MD5 Broken

This is absolutely huge and devastating news. A weakness in the MD5 hashing algorithm presented today allows for spoofing hashes by creating a “collision”, ie a different message that hashes to the same thing as a target message. What does that mean to you and me? That means that this weakness can allow SSL certificates to be forged that will be recognized as valid by your browser. This is a “holy crap” moment for everyone that depends on these, such as say anyone that does banking online or ever uses a credit card online. Also excreting bricks I’m sure is Verisign, who rakes in large amounts of money by minting these certificates.

It’s a shame this came out during the holidays because I have coworkers who spend all their time thinking about and working on these kinds of issues. I’m looking forward to talking about it with them on Monday. For now, I’m curious how quickly certificates can be reissued with non-broken hashes.

Update: My second paragraph doesn’t make much sense. Rereading the abstract, it seems like the worst risk here is that phishing sites will forge SSL certs that verify, and state that they are the organization they are impersonating. So, you follow a phishing link and when you click the lock icon, it says that it is from Bank of America, or whomever. The risk is not in existing certificates, the risk is that new ones can be forged at will.

In comments, Andrew links to Verisign’s response. As I read their response, it is all about the security of currently issued certs, and does not address the future where validity of a cert can no longer be treated as validity of the site. I wonder if the next step is for Mozilla and IE to explicitly deprecate all certs that use an MD5 hash and only validate fully if SHA-1 is used? I’m not sure at this point what the remediation is. After sleeping on it, it still seems huge.

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Dave Slusher is a blogger, podcaster, computer programmer, author, science fiction fan and father.

7 thoughts on “MD5 Broken”

  1. Iā€™m curious how quickly certificates can be reissued with non-broken hashes.

    I’m sure there is a great scattered, covered and smothered Waffle House joke in there somewhere, but I’m drawing blanks.

  2. Damn, I’d seen some short blurbs about this earlier in the day; I was going to read the details later. Had no idea it was this bad.

    I notice, though, on doing a spot check of the certs in my browser, that there’s a SHA1 fingerprint for each cert, in addition to the MD5 one. Does the browser care only about the MD5 hash in determining the authenticity of certs? Or, does spoofing an MD5 hash also mean the SHA1 is spoofed as well? My ignorance of these things is appalling.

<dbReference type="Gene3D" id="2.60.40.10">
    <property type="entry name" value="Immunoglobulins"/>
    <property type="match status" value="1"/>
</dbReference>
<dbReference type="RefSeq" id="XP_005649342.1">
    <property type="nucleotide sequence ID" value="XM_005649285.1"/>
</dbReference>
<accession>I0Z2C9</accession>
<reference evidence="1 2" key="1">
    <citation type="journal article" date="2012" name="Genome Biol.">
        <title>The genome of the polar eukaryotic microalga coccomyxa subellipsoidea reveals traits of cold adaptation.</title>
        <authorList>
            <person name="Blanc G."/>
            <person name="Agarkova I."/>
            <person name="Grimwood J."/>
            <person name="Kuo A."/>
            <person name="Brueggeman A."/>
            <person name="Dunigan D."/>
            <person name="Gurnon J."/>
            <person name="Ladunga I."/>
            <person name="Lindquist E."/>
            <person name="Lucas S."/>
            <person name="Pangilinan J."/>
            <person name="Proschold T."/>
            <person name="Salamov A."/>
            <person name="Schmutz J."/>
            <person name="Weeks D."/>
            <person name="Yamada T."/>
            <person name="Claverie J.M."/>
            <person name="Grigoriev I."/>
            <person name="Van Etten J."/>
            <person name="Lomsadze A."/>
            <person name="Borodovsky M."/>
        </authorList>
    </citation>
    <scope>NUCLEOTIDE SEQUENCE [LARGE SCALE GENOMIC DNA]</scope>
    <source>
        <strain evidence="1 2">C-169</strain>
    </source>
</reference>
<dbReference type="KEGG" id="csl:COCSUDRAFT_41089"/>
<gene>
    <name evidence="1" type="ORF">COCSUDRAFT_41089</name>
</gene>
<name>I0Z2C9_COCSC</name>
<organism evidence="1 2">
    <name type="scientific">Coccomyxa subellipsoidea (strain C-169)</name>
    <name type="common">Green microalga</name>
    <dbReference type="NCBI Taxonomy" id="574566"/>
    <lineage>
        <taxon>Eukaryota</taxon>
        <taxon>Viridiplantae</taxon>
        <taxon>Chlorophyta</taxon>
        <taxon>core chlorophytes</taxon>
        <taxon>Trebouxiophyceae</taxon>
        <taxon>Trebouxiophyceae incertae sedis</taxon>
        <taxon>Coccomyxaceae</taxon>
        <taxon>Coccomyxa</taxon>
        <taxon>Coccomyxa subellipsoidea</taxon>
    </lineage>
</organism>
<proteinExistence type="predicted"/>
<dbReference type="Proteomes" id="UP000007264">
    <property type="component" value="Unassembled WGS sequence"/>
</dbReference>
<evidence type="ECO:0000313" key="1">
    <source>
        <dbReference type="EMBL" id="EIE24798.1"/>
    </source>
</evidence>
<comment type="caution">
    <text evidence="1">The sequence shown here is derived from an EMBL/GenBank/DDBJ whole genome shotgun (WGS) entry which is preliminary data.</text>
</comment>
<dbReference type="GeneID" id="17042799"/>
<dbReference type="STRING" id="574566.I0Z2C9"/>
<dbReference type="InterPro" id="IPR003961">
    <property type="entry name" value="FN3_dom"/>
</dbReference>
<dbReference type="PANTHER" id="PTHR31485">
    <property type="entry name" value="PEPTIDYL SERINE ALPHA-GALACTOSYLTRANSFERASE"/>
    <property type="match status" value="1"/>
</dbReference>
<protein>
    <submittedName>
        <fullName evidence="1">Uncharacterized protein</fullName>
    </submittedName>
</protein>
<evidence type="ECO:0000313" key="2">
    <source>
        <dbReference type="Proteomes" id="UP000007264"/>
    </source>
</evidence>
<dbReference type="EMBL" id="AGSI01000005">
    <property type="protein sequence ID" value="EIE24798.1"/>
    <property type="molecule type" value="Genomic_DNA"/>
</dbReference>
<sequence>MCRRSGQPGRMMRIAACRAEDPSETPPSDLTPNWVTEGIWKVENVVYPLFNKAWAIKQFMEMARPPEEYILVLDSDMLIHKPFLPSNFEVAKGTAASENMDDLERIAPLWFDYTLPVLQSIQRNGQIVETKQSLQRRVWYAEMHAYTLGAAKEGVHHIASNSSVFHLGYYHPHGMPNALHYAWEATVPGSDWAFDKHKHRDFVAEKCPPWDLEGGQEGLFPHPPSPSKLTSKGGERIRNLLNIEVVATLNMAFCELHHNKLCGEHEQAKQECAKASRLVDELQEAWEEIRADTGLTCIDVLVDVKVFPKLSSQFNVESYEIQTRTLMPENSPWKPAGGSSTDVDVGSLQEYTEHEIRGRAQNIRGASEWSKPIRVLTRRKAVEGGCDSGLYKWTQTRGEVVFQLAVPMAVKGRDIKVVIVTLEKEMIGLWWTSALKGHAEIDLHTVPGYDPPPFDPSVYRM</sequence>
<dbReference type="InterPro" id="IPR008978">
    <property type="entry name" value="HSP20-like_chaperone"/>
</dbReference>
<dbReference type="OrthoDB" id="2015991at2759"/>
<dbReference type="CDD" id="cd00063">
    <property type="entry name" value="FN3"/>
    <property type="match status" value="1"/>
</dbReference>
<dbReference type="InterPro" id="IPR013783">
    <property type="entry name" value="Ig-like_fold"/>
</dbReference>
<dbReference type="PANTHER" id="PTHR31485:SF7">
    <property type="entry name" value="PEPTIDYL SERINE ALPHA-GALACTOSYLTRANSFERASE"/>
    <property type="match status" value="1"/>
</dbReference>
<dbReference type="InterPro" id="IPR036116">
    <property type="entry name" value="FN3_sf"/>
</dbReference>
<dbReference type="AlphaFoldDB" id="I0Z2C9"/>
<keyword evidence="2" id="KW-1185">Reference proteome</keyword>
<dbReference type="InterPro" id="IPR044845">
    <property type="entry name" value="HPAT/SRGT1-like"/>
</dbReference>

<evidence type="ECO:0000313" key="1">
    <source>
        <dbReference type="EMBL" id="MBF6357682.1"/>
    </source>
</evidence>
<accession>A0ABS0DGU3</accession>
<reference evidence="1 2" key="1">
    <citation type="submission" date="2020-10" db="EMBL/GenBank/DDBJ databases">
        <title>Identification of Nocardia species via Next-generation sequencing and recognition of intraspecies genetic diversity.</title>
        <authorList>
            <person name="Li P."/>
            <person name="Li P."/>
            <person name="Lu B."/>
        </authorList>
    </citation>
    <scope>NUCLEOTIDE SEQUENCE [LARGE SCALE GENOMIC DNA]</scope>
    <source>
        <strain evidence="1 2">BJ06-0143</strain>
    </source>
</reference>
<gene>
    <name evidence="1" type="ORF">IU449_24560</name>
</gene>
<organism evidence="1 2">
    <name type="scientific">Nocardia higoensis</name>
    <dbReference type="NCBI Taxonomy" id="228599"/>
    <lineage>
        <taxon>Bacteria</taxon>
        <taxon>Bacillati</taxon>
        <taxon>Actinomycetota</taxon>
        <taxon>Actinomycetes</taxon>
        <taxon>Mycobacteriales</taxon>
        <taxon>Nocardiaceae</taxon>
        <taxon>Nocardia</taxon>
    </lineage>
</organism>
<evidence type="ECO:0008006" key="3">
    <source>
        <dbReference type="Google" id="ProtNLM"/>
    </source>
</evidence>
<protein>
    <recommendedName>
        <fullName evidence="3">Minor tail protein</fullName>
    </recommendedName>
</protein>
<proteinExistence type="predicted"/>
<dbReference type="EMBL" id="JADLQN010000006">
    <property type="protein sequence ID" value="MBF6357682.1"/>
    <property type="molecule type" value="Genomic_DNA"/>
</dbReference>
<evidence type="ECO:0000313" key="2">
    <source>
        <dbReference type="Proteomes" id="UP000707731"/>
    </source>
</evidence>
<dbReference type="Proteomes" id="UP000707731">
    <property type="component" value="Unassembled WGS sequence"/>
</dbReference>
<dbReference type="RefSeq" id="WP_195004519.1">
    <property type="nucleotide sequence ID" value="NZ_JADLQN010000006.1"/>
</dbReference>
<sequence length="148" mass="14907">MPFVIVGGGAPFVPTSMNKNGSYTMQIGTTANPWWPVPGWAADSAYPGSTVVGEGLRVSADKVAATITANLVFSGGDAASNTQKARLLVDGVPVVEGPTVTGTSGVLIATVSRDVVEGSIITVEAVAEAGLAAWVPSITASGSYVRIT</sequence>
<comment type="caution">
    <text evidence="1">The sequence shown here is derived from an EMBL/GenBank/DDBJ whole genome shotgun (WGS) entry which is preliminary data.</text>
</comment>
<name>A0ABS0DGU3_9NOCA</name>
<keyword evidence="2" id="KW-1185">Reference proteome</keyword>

Looking forward to updates, after your conversations with your coworkers.

    In a totally non-related topic, I’m also looking forward to the punkin’ soup recipe. šŸ™‚


  3. Verisign pretty much can’t seem publically worried. They sell confidence, in a matter of speaking. If they start showing a lack of confidence, they devalue their product.

    They panic is probably behind the scenes.

  4. Agreed, James…confidence is what they sell, so they have to look cool to the world while they stress on this.

    Ken, the biggest issue I can think of wrt the varying hashes is old browsers. I’d have to load some old machines to look, but I don’t know at what point SHA1 fingerprints started to be supported…the MD5 hashes almost certainly are there for backwards compatibility, since everyone’s known (at least in the abstract) this general break was coming for some time. Still surreal to see it actually working, though.

    But if some of the old browsers out there in general use don’t support SHA1 hashes, they’re in serious trouble. There’s no real way to “fix” it. And I expect those are the exact people (less experienced users) that are most likely to click on phishing type links as well. Ick.

    Good news is that SHA1 fingerprints aren’t spoofed along with the MD5 one, and no one is currently (publicly) even close to a general break in SHA1 that I’m aware of.

    Bruce Schneier kind of shrugs it off on his blog, but that’s (IMO) more from a) an academic’s perspective that’s unsurprised by the MD5 break, since he’s all over that literature, and b) a security researcher who has become somewhat blase to how willing people are to click through an “invalid cert” message. To me, though, this is still pretty huge.

  5. You’re correct on all counts, Dave:

    1) Verisign is covering their asses by basically asserting that certs they have issued are valid (duh), but try their darnedest to not touch with a hundred yard pole the issue of forged certs.

    2) The only thing to do is :

    2a) the CAs issue certs from now on with only SHA-1 hashes

    2b) everybody starts researching another hash to use, because SHA-1 is already partly weakened (,10801,99852,00.html )

    2c) browsers deprecate certs with only MD5 hashes

    2d) until 2b happens, browsers continue checking both hashes when a cert has both MD5 and SHA hashes

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